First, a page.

Kiwix Raspberry Pi 4 Hotspot Kit

KiwixSKU: 104482
Memory:2GB
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Sale price £91.50
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We've teamed up with the good folks at Kiwix to offer you this ready-to-go Kiwix Raspberry Pi 4 kit! The box includes everything you need to get a Kiwix Raspberry Pi Hotspot up and running in a matter of minutes (with no unnecessary parts that you don't need!).

Simply plug in the Raspberry Pi and pre-loaded 128GB microSD card, connect your device to the network that appears and you'll have offline access to the entire contents of Wikipedia, Wiktionary and the Raspberry Pi Stack Exchange Archive!

10% of each sale goes back to Kiwix to fund their mission to make educational content accessible to people without online access.

Note: Kiwix can happily run on a 2GB Raspberry Pi, however we have provided options above for customers who would like a version with more RAM for other uses/projects.

What's Kiwix?

Kiwix is an offline reader for online content. The Kiwix project aims to make online content accessible for people without online access, regardless of the reason.

Founded more than 10 years ago by Emmanuel Engelhart and Renaud Gaudin, this project now provides a complete suite of software components to compress whole websites like Wikipedia, Project Gutenberg and Stack Exchange into content packages. These are then stored locally and can be read on almost any device.

Kiwix is a non-profit organisation and is based in Switzerland. The software is open-source available for free. The work they do is partially provided by volunteers, partially funded by individual donations and grants from foundations.

What’s the point of an offline reader? Everybody is online 24/7 anyway?

This is what you may think if you are earning a reasonable salary and live in a developed country with a strong democracy. But this is not the reality for everyone: more than half of the world’s population - four billion people - still do not have access to the Internet.

The main reasons for this are:

  • Infrastructure: In many countries and in rural areas, internet access is often slow, unreliable, or not available at all. This may also happen because of natural disasters, or war.
  • Affordability: Many people with low or no income simply cannot afford to pay for data.
  • Censorship: Restrictions on internet access for political reasons are increasing, and it’s not only about social media. Even today, several countries are blocking Wikipedia.

There are many other use cases for the Kiwix project too:

  • Schools and other educational organisations can make use of this offline content for safe Wikipedia browsing without the risks associated with full internet access. This also removes the need for user monitoring and software to control access.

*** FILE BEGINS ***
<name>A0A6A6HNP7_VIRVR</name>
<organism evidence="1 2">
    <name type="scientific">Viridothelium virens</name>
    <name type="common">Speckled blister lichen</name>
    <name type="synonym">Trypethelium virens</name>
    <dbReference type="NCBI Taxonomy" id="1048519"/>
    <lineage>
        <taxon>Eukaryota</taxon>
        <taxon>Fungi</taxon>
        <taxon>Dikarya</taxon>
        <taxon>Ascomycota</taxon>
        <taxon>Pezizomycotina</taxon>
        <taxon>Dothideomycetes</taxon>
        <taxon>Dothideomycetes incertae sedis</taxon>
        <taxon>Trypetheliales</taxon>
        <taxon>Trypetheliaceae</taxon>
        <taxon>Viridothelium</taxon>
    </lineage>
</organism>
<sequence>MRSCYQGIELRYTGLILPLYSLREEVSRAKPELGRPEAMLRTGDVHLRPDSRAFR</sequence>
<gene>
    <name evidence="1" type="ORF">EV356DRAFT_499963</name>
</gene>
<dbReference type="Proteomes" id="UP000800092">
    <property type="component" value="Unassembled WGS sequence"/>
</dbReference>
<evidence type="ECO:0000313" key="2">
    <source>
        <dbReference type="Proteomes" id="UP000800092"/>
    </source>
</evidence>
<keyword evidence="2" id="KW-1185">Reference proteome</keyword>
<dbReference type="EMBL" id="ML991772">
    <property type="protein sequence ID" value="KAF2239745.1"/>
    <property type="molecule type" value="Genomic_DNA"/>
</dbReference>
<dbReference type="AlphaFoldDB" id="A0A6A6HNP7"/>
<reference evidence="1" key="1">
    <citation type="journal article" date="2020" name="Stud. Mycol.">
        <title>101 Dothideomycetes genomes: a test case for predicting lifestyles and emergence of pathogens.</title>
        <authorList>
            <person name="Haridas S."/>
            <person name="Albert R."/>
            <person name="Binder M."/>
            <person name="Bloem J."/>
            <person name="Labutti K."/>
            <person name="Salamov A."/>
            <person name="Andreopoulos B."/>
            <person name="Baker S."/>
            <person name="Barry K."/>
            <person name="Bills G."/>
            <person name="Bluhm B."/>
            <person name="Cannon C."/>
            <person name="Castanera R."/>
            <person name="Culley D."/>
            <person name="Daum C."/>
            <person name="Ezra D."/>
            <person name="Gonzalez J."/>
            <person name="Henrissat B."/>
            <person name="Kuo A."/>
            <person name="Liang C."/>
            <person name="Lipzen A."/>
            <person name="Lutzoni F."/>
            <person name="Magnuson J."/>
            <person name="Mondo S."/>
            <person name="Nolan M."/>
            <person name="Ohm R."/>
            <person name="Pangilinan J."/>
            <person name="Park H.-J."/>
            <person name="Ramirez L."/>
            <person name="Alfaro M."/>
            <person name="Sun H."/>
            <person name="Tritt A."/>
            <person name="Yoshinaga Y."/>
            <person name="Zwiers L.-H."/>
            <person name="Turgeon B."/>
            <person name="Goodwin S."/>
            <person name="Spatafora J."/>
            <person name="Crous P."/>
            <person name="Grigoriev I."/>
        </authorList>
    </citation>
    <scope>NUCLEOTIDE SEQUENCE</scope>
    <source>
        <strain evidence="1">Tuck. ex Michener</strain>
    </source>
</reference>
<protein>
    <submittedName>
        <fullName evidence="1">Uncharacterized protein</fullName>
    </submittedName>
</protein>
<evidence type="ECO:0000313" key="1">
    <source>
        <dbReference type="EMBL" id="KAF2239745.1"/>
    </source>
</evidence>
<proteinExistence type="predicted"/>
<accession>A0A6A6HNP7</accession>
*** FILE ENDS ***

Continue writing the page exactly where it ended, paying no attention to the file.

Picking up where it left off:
• Parents can allow younger children to access Wikipedia knowledge for homework or study without the risks of the internet/adverts (note: Wikipedia content still contains subject matter which may not be ideal for younger children)
  • Offline article study whilst away from the home, on holiday or off the grid
  • Preppers are big fans of Kiwix too, and can now have the benefit of the entire catalogue of Wikipedia articles safely stored away for the end of the world!

Our kit includes a 128GB micro-SD card pre-loaded with the entire contents of Wikipedia, Wiktionary and the Raspberry Pi Stack Exchange Archive - that's ~100GB of offline knowledge

How does it work?

The Raspberry Pi, with its built-in WiFi chip, acts as a hotspot and allows a device to connect to it just like your home router. Once you're connected to it, you can browse the offline Wikipedia/Wiktionary/RPi StackExchange pages held on the microSD card - no internet connection required. Clever!

First, you set up the hardware:

  • Fit the Raspberry Pi into the case (no screws or tools required, it just clips together)
  • Fit the microSD card into the Raspberry Pi (there is a slot in the case for this)
  • Open the power supply and fit the correct head for your power socket
  • Plug the power supply into your Raspberry Pi and turn on the plug

After 30-60 seconds, open your device's WiFi settings and look for "Wikipedia" (or "kiwix") and connect to it. A portal should show up with instructions, but if not, simply go to http://goto.kiwix.hotspot in your browser (make sure you use http:// and not https).

Once connected and in the portal, you're ready to enjoy the entire Wikipedia library - offline!

What's in the kit?

The kit has everything you need for a Kiwix hotspot:

Note: HDMI cables are not included as Kiwix does not have a front end or use a display

Are there any ongoing costs?

Nope! There's no subscription fee or any additional payments required to get started. This kit includes everything you need including the pre-loaded micro SD.

If you choose to update Kiwix to grab the latest articles and changes (many won't have a need for this), there may be a small charge to download an updated image from the Kiwix website.

How do I update Kiwix?

Most users won't update their Kiwix due to the size of the download and overall nature of the product, however, those that do tend to update once a year. To do this you'll need to go to the Kiwix website and download the desired option (note: some options are currently chargeable).

I have another question about Kiwix

If you need help with Kiwix or the answer you're looking for isn't here, please try the following links or contact Kiwix directly:

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